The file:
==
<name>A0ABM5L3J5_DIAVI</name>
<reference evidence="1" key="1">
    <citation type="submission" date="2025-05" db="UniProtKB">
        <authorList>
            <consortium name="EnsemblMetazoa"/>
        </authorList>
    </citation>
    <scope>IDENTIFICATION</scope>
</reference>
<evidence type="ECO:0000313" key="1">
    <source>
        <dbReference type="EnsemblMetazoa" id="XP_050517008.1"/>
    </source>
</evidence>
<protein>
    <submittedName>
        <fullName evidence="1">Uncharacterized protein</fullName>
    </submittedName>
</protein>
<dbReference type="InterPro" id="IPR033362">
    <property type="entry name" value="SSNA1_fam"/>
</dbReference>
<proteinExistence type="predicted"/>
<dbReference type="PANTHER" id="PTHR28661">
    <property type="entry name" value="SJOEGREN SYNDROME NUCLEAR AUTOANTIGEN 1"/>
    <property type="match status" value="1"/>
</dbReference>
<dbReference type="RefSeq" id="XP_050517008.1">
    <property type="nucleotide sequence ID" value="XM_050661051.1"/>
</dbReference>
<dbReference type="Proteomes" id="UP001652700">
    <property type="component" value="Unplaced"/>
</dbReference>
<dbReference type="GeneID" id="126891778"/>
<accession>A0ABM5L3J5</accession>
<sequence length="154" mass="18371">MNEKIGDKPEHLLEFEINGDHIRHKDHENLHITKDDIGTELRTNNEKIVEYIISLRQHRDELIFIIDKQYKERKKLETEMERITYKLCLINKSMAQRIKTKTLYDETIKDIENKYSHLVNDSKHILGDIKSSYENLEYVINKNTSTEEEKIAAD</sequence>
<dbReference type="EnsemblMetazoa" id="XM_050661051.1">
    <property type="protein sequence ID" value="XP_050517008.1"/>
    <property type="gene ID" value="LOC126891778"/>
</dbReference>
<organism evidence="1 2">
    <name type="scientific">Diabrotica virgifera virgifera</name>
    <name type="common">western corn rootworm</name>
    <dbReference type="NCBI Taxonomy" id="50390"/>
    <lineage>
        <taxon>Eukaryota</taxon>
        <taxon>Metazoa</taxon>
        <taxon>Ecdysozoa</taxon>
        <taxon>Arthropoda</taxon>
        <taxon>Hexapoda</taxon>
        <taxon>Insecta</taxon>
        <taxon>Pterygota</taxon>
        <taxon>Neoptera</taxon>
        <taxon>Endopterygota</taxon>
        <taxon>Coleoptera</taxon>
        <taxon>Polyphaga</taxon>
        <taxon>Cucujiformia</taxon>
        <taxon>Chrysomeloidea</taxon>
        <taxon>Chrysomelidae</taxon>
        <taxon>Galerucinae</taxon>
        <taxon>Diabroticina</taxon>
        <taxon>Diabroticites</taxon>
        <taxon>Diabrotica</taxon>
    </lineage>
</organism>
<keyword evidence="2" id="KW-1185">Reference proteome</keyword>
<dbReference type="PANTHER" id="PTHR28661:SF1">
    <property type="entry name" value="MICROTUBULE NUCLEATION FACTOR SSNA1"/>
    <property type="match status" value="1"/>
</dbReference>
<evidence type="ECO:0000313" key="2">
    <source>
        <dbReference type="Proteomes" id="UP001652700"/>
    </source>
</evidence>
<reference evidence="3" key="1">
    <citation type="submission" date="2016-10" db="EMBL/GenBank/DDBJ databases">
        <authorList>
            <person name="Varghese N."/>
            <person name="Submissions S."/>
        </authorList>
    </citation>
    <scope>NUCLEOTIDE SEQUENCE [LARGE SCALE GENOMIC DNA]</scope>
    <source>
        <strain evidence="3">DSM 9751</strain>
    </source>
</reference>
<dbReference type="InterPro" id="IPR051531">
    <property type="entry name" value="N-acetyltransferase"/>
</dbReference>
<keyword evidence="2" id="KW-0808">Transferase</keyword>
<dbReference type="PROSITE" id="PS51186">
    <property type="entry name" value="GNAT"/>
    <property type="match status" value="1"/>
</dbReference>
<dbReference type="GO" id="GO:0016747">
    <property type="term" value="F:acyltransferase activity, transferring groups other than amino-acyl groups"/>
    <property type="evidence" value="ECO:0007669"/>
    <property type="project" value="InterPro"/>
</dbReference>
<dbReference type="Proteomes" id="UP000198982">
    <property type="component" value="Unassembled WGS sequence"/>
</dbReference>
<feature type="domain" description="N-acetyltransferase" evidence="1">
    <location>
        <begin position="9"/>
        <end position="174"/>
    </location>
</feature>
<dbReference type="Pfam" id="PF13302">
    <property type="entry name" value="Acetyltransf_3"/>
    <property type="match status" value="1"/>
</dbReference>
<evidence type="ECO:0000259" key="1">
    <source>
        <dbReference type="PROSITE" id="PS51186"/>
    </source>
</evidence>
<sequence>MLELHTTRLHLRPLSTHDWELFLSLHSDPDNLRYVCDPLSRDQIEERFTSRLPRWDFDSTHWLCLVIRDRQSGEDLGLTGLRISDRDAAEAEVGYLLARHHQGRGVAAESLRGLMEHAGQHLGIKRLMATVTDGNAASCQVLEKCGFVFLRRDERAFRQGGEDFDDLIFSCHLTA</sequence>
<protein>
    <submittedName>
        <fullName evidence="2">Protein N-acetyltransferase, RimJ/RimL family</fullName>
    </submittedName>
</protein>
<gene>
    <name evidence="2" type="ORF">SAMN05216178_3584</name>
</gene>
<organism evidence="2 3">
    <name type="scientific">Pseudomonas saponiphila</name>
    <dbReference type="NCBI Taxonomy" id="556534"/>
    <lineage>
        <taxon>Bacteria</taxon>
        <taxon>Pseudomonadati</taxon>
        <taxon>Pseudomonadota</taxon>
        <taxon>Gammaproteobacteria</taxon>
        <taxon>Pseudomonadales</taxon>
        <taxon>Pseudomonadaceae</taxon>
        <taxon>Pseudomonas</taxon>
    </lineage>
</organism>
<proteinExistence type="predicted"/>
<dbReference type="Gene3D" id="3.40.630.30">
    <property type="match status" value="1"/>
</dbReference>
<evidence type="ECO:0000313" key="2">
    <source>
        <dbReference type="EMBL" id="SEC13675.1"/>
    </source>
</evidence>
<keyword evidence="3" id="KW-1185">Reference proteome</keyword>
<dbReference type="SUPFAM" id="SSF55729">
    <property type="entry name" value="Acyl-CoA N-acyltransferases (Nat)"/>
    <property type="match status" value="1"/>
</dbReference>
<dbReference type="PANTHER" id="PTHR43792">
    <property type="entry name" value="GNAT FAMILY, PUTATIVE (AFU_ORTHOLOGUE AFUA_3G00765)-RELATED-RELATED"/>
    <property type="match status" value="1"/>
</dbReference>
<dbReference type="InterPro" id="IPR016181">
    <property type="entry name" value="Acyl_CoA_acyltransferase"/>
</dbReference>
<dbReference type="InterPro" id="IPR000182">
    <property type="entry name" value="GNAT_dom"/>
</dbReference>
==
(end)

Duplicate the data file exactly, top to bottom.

<name>A0ABM5L3J5_DIAVI</name>
<reference evidence="1" key="1">
    <citation type="submission" date="2025-05" db="UniProtKB">
        <authorList>
            <consortium name="EnsemblMetazoa"/>
        </authorList>
    </citation>
    <scope>IDENTIFICATION</scope>
</reference>
<evidence type="ECO:0000313" key="1">
    <source>
        <dbReference type="EnsemblMetazoa" id="XP_050517008.1"/>
    </source>
</evidence>
<protein>
    <submittedName>
        <fullName evidence="1">Uncharacterized protein</fullName>
    </submittedName>
</protein>
<dbReference type="InterPro" id="IPR033362">
    <property type="entry name" value="SSNA1_fam"/>
</dbReference>
<proteinExistence type="predicted"/>
<dbReference type="PANTHER" id="PTHR28661">
    <property type="entry name" value="SJOEGREN SYNDROME NUCLEAR AUTOANTIGEN 1"/>
    <property type="match status" value="1"/>
</dbReference>
<dbReference type="RefSeq" id="XP_050517008.1">
    <property type="nucleotide sequence ID" value="XM_050661051.1"/>
</dbReference>
<dbReference type="Proteomes" id="UP001652700">
    <property type="component" value="Unplaced"/>
</dbReference>
<dbReference type="GeneID" id="126891778"/>
<accession>A0ABM5L3J5</accession>
<sequence length="154" mass="18371">MNEKIGDKPEHLLEFEINGDHIRHKDHENLHITKDDIGTELRTNNEKIVEYIISLRQHRDELIFIIDKQYKERKKLETEMERITYKLCLINKSMAQRIKTKTLYDETIKDIENKYSHLVNDSKHILGDIKSSYENLEYVINKNTSTEEEKIAAD</sequence>
<dbReference type="EnsemblMetazoa" id="XM_050661051.1">
    <property type="protein sequence ID" value="XP_050517008.1"/>
    <property type="gene ID" value="LOC126891778"/>
</dbReference>
<organism evidence="1 2">
    <name type="scientific">Diabrotica virgifera virgifera</name>
    <name type="common">western corn rootworm</name>
    <dbReference type="NCBI Taxonomy" id="50390"/>
    <lineage>
        <taxon>Eukaryota</taxon>
        <taxon>Metazoa</taxon>
        <taxon>Ecdysozoa</taxon>
        <taxon>Arthropoda</taxon>
        <taxon>Hexapoda</taxon>
        <taxon>Insecta</taxon>
        <taxon>Pterygota</taxon>
        <taxon>Neoptera</taxon>
        <taxon>Endopterygota</taxon>
        <taxon>Coleoptera</taxon>
        <taxon>Polyphaga</taxon>
        <taxon>Cucujiformia</taxon>
        <taxon>Chrysomeloidea</taxon>
        <taxon>Chrysomelidae</taxon>
        <taxon>Galerucinae</taxon>
        <taxon>Diabroticina</taxon>
        <taxon>Diabroticites</taxon>
        <taxon>Diabrotica</taxon>
    </lineage>
</organism>
<keyword evidence="2" id="KW-1185">Reference proteome</keyword>
<dbReference type="PANTHER" id="PTHR28661:SF1">
    <property type="entry name" value="MICROTUBULE NUCLEATION FACTOR SSNA1"/>
    <property type="match status" value="1"/>
</dbReference>
<evidence type="ECO:0000313" key="2">
    <source>
        <dbReference type="Proteomes" id="UP001652700"/>
    </source>
</evidence>
<reference evidence="3" key="1">
    <citation type="submission" date="2016-10" db="EMBL/GenBank/DDBJ databases">
        <authorList>
            <person name="Varghese N."/>
            <person name="Submissions S."/>
        </authorList>
    </citation>
    <scope>NUCLEOTIDE SEQUENCE [LARGE SCALE GENOMIC DNA]</scope>
    <source>
        <strain evidence="3">DSM 9751</strain>
    </source>
</reference>
<dbReference type="InterPro" id="IPR051531">
    <property type="entry name" value="N-acetyltransferase"/>
</dbReference>
<keyword evidence="2" id="KW-0808">Transferase</keyword>
<dbReference type="PROSITE" id="PS51186">
    <property type="entry name" value="GNAT"/>
    <property type="match status" value="1"/>
</dbReference>
<dbReference type="GO" id="GO:0016747">
    <property type="term" value="F:acyltransferase activity, transferring groups other than amino-acyl groups"/>
    <property type="evidence" value="ECO:0007669"/>
    <property type="project" value="InterPro"/>
</dbReference>
<dbReference type="Proteomes" id="UP000198982">
    <property type="component" value="Unassembled WGS sequence"/>
</dbReference>
<feature type="domain" description="N-acetyltransferase" evidence="1">
    <location>
        <begin position="9"/>
        <end position="174"/>
    </location>
</feature>
<dbReference type="Pfam" id="PF13302">
    <property type="entry name" value="Acetyltransf_3"/>
    <property type="match status" value="1"/>
</dbReference>
<evidence type="ECO:0000259" key="1">
    <source>
        <dbReference type="PROSITE" id="PS51186"/>
    </source>
</evidence>
<sequence>MLELHTTRLHLRPLSTHDWELFLSLHSDPDNLRYVCDPLSRDQIEERFTSRLPRWDFDSTHWLCLVIRDRQSGEDLGLTGLRISDRDAAEAEVGYLLARHHQGRGVAAESLRGLMEHAGQHLGIKRLMATVTDGNAASCQVLEKCGFVFLRRDERAFRQGGEDFDDLIFSCHLTA</sequence>
<protein>
    <submittedName>
        <fullName evidence="2">Protein N-acetyltransferase, RimJ/RimL family</fullName>
    </submittedName>
</protein>
<gene>
    <name evidence="2" type="ORF">SAMN05216178_3584</name>
</gene>
<organism evidence="2 3">
    <name type="scientific">Pseudomonas saponiphila</name>
    <dbReference type="NCBI Taxonomy" id="556534"/>
    <lineage>
        <taxon>Bacteria</taxon>
        <taxon>Pseudomonadati</taxon>
        <taxon>Pseudomonadota</taxon>
        <taxon>Gammaproteobacteria</taxon>
        <taxon>Pseudomonadales</taxon>
        <taxon>Pseudomonadaceae</taxon>
        <taxon>Pseudomonas</taxon>
    </lineage>
</organism>
<proteinExistence type="predicted"/>
<dbReference type="Gene3D" id="3.40.630.30">
    <property type="match status" value="1"/>
</dbReference>
<evidence type="ECO:0000313" key="2">
    <source>
        <dbReference type="EMBL" id="SEC13675.1"/>
    </source>
</evidence>
<keyword evidence="3" id="KW-1185">Reference proteome</keyword>
<dbReference type="SUPFAM" id="SSF55729">
    <property type="entry name" value="Acyl-CoA N-acyltransferases (Nat)"/>
    <property type="match status" value="1"/>
</dbReference>
<dbReference type="PANTHER" id="PTHR43792">
    <property type="entry name" value="GNAT FAMILY, PUTATIVE (AFU_ORTHOLOGUE AFUA_3G00765)-RELATED-RELATED"/>
    <property type="match status" value="1"/>
</dbReference>
<dbReference type="InterPro" id="IPR016181">
    <property type="entry name" value="Acyl_CoA_acyltransferase"/>
</dbReference>
<dbReference type="InterPro" id="IPR000182">
    <property type="entry name" value="GNAT_dom"/>
</dbReference>